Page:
Modern scholars have pointed out that kingship in India was regarded as open-ended in nature, with rulers constantly facing challenges to their authority if they were perceived, in any way, weak by tributaries, and subordinates. It was therefore organic for Indian kings to rule with an iron hand, to maintain peace, and to keep the integrity of kingdom intact. Truschke highlights that the punitive measures that Aurangzeb took against some Hindu temples were not a religious harassment (as his detractors have imagined), but a political penalty for supporting subversive elements within the realm. To ensure order and safety, and to preserve balance in society, also formed part of the recognized role of a king- a dynamic that resonates well with Aurangzeb’s vision of justice. It was therefore out of his concern for public safety that Aurangzeb constrained religious celebrations, including Hindu festivals of Holi, and Dewali, and the Muslim commemoration of Muharram. William Darlymple, in his novel, White Mughals, evokes disturbing graphic details of the condition of deathly chaos, that such festivities often transformed into by the end of the day. One cannot help but appreciate the wisdom behind Aurangzeb’s protective measures. Truschke tells us that in Aurangzeb’s India Hindu and Jain communities were treated equally well as their Muslim counterparts. She makes her case by alluding to numerous instructions issued by the emperor to state officials to protect temples from “unnecessary intervention”, as well as to grant land and monetary favours to Hindu and Jain religious institutions. The author reveals that Aurangzeb’s name is preserved in laudatory tone in vernacular Jain literature, of the period which offers testimonial to his religious leeway. Truschke observes that the Mughal kings acted within the traditional mores of the time- but they also had their own distinct qualities: Akbar’s was establishing a legacy of tolerance; Shah Jehan is known for his architectural brilliance; and Aurangzeb’s is his supreme sense of justice. But sometimes his notion of justice had to be configured to suit political needs. For example the dethronement of his father Shah Jehan cannot be justified under any principle of justice.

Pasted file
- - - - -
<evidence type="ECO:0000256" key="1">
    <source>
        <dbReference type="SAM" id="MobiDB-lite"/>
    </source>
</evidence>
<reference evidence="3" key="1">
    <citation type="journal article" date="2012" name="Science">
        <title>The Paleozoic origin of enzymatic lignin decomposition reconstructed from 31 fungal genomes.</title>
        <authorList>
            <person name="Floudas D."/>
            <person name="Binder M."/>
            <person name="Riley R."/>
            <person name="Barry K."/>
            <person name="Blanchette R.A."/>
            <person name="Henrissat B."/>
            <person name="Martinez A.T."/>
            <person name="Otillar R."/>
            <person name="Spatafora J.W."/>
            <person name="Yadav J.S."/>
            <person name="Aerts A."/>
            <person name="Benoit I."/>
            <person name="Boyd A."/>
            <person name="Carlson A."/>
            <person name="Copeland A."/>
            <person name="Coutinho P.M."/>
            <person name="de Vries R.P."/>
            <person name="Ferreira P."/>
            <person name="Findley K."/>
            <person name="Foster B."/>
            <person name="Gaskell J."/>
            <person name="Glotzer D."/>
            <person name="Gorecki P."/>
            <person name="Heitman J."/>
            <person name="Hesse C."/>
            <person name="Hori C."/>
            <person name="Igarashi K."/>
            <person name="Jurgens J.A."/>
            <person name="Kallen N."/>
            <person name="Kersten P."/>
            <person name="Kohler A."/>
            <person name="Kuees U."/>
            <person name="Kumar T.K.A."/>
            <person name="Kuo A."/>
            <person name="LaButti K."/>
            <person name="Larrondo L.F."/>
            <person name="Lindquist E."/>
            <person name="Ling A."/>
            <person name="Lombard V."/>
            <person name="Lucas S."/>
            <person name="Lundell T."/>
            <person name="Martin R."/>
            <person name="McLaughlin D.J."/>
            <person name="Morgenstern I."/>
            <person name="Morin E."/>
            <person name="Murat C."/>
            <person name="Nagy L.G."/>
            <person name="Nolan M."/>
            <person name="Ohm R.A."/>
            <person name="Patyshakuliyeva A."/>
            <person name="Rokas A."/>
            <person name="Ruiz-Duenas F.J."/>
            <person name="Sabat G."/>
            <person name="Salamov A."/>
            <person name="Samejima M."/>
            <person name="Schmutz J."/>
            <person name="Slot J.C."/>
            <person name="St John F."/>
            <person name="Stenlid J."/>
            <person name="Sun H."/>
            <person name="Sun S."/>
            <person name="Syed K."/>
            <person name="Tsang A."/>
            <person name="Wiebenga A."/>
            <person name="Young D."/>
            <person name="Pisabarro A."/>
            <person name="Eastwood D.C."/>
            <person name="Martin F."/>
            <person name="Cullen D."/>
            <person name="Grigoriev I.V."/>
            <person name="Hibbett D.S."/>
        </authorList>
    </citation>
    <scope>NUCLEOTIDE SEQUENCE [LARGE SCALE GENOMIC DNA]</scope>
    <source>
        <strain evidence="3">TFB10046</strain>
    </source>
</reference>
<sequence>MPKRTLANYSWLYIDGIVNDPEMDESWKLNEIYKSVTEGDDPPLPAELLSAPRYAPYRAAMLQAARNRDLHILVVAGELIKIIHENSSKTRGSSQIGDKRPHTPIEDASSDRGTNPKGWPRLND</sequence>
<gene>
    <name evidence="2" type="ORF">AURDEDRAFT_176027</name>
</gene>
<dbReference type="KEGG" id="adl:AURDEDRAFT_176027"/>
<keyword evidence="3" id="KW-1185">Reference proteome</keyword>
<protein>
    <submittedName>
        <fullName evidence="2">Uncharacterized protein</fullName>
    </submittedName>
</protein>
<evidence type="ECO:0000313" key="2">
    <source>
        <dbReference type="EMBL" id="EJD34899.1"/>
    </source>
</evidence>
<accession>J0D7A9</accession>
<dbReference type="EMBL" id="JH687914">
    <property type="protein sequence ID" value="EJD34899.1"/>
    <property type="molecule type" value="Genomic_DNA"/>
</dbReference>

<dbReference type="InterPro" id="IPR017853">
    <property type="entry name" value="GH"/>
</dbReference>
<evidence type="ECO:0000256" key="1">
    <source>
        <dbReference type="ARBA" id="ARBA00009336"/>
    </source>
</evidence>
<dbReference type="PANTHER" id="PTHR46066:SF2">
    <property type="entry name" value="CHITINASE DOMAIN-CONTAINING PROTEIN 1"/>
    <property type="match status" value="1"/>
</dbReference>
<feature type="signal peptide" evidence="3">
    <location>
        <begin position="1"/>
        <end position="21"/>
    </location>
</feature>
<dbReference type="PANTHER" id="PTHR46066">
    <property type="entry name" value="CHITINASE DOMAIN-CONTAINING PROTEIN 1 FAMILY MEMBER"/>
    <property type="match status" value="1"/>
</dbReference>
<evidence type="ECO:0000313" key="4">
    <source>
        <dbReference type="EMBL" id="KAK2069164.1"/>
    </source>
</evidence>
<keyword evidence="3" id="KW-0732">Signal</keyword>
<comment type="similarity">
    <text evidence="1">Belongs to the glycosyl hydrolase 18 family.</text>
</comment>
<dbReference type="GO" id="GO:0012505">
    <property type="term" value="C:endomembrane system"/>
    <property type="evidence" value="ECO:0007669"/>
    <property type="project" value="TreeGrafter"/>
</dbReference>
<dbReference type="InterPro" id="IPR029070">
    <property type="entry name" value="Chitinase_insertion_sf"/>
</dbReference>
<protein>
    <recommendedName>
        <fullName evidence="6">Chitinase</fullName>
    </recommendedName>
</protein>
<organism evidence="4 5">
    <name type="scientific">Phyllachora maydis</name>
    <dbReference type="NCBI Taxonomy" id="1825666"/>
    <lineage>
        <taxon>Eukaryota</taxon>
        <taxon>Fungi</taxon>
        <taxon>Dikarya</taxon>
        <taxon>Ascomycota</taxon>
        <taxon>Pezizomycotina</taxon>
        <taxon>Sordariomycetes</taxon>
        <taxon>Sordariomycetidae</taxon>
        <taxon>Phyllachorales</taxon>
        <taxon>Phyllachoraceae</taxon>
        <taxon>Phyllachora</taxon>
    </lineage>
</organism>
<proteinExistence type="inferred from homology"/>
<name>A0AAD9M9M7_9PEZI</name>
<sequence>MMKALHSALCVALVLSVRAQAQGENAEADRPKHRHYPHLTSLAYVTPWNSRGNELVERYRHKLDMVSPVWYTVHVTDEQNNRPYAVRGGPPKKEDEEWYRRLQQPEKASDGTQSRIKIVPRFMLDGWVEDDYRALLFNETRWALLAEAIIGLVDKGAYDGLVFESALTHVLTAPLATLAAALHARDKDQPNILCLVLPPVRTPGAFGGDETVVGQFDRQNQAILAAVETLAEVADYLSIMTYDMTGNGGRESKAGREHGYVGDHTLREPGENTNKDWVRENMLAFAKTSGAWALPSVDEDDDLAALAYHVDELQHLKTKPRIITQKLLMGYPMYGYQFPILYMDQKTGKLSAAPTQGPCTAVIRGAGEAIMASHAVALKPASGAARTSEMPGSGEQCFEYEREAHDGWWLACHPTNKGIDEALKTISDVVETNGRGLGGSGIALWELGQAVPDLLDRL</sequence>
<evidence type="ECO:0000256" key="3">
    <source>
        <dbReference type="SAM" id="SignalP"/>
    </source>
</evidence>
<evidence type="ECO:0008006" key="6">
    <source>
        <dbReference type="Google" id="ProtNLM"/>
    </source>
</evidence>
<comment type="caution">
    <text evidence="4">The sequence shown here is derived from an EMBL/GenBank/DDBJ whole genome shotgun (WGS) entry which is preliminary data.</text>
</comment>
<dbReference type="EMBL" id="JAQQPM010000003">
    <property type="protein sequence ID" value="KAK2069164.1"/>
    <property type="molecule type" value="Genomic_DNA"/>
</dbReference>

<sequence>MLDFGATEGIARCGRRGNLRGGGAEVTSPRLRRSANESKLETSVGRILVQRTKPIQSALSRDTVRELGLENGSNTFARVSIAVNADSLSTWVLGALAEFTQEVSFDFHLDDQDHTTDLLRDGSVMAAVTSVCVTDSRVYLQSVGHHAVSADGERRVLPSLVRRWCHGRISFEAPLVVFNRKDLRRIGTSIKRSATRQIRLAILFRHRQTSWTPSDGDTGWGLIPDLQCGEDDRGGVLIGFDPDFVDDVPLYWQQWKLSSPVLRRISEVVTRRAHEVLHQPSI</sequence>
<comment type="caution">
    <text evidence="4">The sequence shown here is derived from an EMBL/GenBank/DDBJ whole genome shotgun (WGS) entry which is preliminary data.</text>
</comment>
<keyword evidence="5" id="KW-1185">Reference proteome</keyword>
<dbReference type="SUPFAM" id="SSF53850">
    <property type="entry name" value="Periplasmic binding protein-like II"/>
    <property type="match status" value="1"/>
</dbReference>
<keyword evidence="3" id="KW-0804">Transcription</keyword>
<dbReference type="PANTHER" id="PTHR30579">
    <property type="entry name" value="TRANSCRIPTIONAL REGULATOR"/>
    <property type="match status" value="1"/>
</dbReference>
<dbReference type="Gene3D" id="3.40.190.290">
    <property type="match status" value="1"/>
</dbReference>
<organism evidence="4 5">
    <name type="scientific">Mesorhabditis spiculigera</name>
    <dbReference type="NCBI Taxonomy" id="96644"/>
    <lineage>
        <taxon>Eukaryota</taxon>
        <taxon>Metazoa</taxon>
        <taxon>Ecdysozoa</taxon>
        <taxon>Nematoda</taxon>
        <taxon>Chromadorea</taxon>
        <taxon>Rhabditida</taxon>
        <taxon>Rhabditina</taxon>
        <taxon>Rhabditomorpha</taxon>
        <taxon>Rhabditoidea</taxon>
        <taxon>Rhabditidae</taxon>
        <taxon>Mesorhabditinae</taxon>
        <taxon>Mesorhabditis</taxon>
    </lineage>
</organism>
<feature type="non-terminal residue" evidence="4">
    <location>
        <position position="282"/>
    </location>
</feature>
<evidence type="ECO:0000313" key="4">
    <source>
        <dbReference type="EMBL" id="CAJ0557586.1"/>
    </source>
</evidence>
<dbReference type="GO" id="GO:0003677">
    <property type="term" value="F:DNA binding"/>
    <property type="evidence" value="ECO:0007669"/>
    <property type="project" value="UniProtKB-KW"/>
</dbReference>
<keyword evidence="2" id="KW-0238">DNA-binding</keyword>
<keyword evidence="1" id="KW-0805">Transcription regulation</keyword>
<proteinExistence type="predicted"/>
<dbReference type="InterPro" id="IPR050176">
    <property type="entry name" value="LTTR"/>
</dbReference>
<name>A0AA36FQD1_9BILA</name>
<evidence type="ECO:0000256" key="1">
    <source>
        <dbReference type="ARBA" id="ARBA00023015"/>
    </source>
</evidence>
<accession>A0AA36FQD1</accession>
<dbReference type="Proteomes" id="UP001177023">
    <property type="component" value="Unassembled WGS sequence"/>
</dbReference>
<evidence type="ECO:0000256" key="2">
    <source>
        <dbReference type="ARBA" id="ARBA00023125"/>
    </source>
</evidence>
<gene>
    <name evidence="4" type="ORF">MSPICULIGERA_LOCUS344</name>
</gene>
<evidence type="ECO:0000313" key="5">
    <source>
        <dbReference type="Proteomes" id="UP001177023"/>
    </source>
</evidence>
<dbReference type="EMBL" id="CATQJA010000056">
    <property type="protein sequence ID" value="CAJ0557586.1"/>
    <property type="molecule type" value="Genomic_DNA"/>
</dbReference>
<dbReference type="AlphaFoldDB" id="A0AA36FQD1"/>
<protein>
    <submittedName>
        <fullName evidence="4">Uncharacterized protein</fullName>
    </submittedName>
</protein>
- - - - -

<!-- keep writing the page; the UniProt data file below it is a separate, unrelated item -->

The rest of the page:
The authors highlights that what makes Aurangzeb unique, is perhaps his vaulting political ambition. During the last ten years of his life, his ambition turned in directions unprecedented for a man of Mughal line, for he conquered the Deccan “a prize” that had been coveted by the Mughals for generations. With the absorption of the south Indian states of Bijapur, and Golconda, the Mughal Empire stretched to its maximum limit. But his ambition, the writer reflects, also became his Achilles heel, for it had severely drained the resources and prevented him from passing on his legacy to an able successor.
In many ways, Aurangzeb can be likened to Shakespearean heroes, who are generally overreachers. Driven by their enterprising impulses, they tax their abilities to the full; exert all their faculties of mind, will, energy and in doing so achieve many features of heroic grandeur. But their obsession with one thing often spells out their own misfortune. Aurangzeb’s intoxication with enlarging his kingdom, threw him off balance- a mistake that finds an echo in his private writings. The author alludes to his letters to his sons, which are heavy with an elegiac tone lamenting his weakness and human fickleness, for example, when he says “I came as a stranger and I leave as a stranger.”